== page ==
UNSCOP Completes Work in Palestine; Leaves for Lebanon After Hearing “Exodus” Saga
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UNSCOP Completes Work in Palestine; Leaves for Lebanon After Hearing “Exodus” Saga

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The United Nations Special Committee on Palestine (##)ay completed its work in Palestine by hearing John S. Grauel, American Protestant later from Worcester, Mass., who arrived on the refugee ship Exodus with 4,500 visalees Jews, and then headed for Beirut in a 22-car motorcade where it will probably begin taking testimony from the representatives of the neighboring Arab states tomorrow.

Accompanying UNSCOP were all correspondents accredited to it, including Theodor Backer, Jewish Telegraphic Agency correspondent. However, Gerold Frank, special Jewish Telegraphic Agency correspondent who accompanied the committee since it departed from the United States and for the seven weeks it spent in the Holy Land, was deterred. Despite repeated intervention by U.N. personnel and delegates the Lebanese consulate refused to grant Frank a visa.


It is understood that when one member of the committee pressed the consul general for a reason for the action, he was told that Frank was "a dangerous man" because a pro-Zionist interview which he obtained from a Maronite (Catholic) Archbishop the Lebanese capital last year when he accompanied the Anglo-American inquiry committee had caused "great repercussions" in the Arab world.

Grauel, whose identity documents and Palestine visa were confiscated by the British in Haifa, spent more than an hour furnishing the delegates with details of the British boarding operation on the Exodus. The delegates, who displayed great interest in the entire story, were particularly anxious to learn whether the violence the operation was "necessary." Grauel answered that it was unnecessary, pointing out that over 30 blockade runners had arrived off Palestine and had been boarded and their passengers transshipped without such an attack.

The minister added that there were no weapons aboard the vessel and that three (##)ns which had been found aboard several days before the battle had been confiscated and thrown overboard. Turning to UNSCOP Chairman Emil Sandstroem, Grauel said:

"Sir, I saw you aboard the ship looking about. I want to tell you that when your back was turned the British carried a stretcher by with a boy on it. That isn’t a wounded boy, but a dead boy with a blanket rolled down from his face to make it appear that he was not dead but unconscious."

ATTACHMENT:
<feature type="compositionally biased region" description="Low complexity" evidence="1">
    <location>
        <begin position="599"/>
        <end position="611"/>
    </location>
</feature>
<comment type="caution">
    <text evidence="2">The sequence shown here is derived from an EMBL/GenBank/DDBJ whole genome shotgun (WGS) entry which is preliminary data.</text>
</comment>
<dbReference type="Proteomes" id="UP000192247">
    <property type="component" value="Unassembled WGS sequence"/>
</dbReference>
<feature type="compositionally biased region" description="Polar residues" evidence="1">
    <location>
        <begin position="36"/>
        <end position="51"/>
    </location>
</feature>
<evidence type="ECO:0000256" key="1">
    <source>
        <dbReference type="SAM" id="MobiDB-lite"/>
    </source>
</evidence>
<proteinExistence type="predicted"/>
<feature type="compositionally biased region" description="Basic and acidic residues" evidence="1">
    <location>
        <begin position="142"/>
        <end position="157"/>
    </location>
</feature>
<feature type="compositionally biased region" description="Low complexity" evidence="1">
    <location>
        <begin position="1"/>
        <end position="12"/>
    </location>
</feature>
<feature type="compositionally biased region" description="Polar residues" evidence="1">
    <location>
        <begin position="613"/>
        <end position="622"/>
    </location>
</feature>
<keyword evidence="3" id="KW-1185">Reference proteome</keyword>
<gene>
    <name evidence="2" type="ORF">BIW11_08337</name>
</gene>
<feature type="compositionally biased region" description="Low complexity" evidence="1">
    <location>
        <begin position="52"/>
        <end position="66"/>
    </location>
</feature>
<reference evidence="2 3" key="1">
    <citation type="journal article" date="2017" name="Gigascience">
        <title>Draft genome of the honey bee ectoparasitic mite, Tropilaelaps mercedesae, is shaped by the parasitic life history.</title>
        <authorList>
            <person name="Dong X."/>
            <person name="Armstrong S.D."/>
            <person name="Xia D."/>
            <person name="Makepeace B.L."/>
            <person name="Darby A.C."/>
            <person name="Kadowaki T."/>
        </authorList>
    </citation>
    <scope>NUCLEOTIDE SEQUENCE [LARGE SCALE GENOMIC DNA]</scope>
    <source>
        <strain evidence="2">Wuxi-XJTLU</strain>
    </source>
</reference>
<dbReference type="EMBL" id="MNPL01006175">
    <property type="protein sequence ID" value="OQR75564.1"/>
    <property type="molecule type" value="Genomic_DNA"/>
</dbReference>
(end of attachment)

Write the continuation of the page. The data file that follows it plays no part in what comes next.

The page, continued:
Speaking of his visits to DP camps, the minister told the committee that about (##) percent of the displaced Jews desire to come to Palestine and some wish to come to America.


Dr. Chaim Weizmann today submitted a written answer to a question from Guatemalan delegate Dr. Jorge Garcia Granados as to why partition was more acceptable to him as a solution of the Palestine problem than federalization or cantonization. The question was posed July 8 when the aged Zionist leader testified before UNSCOP.

He declared that federalization would not do away with foreign control in Palestine, nor would it establish Jewish equality or independence, nor would it create an atmosphere of finality wherein the Jews and Arabs would be freed of their fear of domination by each other. On the other hand, he stated partition would permit the realization of these conditions.

Yesterday, at a closed session, Sir Henry L. Gurney, Palestine Chief Secretary, appeared together with a number of government department heads. At the same time the Government submitted a memorandum in answer to a charge by David Ben Gurion that Britain had not fulfilled its obligations under the Mandate.

The document accused the Jews of assuming the right of force to gain a political objective, asserting that, "supported by an organized campaign of lawlessness, murder and sabotage," they have attempted to gain statehood and free Jewish immigration. It also charged Zionists with "concealing the truth" and "gross self-deception."

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